Friday, November 16, 2007

Nicolai Ouroussoff Reviews Jean Nouvel's Tower

As one more proof that avant-gardist architecture is intellectually bankrupt, consider Jean Nouvel's tower, proposed for a site next to the New York's Museum of Modern Art, and Nicolai Ouroussoff's review of it in the New York Times.

Jean Nouvel's design looks like a Dr. Seuss parody of a highrise. It is the usual boring glass and steel tower, but the cross-bracing is in random locations, and the facade is set back in random ways, making the building look like it is wavering and just barely managing to remain standing.

Of course, Times architecture critic Nicolai Ouroussoff is terribly impressed with this design, but (unfortunately for his credibility) his review may be the worst-written article that has ever appeared in that newspaper.
It begins with a title that is a grand cliche: "A Tower Will Reach for the Stars." Most writers would be ashamed to use a title that is so hackneyed.
Its text begins with this point: "If New Yorkers once saw their skyline as the great citadel of capitalism, who could blame them? We had the best toys of all" - as if that were a compliment to the design. I don't think that the people who designed the Empire State and Chrysler building thought of them as toys - but it is a good description of this Dr. Seuss building.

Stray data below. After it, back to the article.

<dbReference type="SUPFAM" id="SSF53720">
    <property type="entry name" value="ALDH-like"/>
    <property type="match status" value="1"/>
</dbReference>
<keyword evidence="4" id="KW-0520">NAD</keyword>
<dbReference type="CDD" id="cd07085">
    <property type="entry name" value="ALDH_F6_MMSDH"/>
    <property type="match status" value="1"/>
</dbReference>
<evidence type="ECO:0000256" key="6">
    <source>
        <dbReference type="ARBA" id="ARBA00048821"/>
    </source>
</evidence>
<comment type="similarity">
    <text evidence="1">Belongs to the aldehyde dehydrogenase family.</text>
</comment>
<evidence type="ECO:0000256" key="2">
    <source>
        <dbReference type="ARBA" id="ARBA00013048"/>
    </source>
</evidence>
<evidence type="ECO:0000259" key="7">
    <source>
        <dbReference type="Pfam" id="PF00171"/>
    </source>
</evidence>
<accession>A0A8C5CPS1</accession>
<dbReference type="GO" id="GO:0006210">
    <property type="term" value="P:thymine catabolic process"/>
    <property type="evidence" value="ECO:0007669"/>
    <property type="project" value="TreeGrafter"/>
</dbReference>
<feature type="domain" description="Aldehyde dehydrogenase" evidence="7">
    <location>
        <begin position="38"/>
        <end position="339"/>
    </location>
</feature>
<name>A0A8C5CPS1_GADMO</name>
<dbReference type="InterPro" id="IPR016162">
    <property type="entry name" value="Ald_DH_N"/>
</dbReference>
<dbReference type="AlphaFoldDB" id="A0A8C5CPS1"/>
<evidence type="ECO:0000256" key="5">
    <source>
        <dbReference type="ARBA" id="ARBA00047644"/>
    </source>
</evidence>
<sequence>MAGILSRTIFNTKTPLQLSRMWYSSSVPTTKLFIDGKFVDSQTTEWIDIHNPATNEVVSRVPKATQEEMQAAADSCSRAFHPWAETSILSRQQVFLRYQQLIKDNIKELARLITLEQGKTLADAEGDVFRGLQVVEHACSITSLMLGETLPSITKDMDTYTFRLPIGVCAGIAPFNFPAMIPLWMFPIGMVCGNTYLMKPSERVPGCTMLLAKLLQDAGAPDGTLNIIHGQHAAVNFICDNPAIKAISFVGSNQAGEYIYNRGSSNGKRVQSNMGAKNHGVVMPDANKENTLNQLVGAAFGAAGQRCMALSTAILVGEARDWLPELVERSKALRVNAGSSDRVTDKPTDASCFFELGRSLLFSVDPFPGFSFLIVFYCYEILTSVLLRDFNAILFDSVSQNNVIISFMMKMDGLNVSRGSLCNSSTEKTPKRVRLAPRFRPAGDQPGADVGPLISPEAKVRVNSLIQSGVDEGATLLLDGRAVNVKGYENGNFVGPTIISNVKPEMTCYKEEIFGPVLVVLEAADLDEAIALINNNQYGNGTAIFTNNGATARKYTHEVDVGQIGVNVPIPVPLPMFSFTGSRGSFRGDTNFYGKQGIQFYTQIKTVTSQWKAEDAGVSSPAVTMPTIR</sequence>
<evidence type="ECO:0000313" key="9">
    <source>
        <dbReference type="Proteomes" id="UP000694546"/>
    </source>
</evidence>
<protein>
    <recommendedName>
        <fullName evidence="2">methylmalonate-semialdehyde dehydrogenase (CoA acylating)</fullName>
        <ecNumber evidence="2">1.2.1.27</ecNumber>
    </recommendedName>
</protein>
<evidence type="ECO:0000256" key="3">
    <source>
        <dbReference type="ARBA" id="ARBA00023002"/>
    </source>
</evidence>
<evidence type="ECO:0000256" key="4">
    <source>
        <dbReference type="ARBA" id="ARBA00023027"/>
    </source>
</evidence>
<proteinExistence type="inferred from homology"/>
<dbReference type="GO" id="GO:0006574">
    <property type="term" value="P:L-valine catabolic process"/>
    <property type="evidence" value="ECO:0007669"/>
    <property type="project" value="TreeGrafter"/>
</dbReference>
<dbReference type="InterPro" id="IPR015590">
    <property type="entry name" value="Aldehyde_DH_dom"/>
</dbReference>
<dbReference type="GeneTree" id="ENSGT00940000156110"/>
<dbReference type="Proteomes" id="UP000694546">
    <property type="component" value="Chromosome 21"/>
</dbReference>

Then he continues by misrepresenting John Ruskin: "It brings to mind John Ruskin’s praise for the irrationality of Gothic architecture: 'It not only dared, but delighted in, the infringement of every servile principle.'" Ruskin actually was talking about the freedom of the individual craftsmen who built the Gothic cathedrals, which obviously has nothing to do with this building.
So, this is the sort of architecture admired by a critic who writes in cliches, who thinks of buildings as amusing toys, and who either misrepresents or misunderstands the history of architectural criticism.
Jean Nouvel's tower will be almost as tall as the Chrysler Building, making it one of the most prominent buildings in New York's skyline. It will mark a significant change in New York's architecture - from the stylishness of the Empire State Building, Chrysler Building and Rockefeller Center, to the boring boxy highrises of the 1960s and 1970s, to the goofy architecture of today.
And the New York Times has just the right critic to herald that goofy architecture: Nicolai Ouroussoff.
See this review at:


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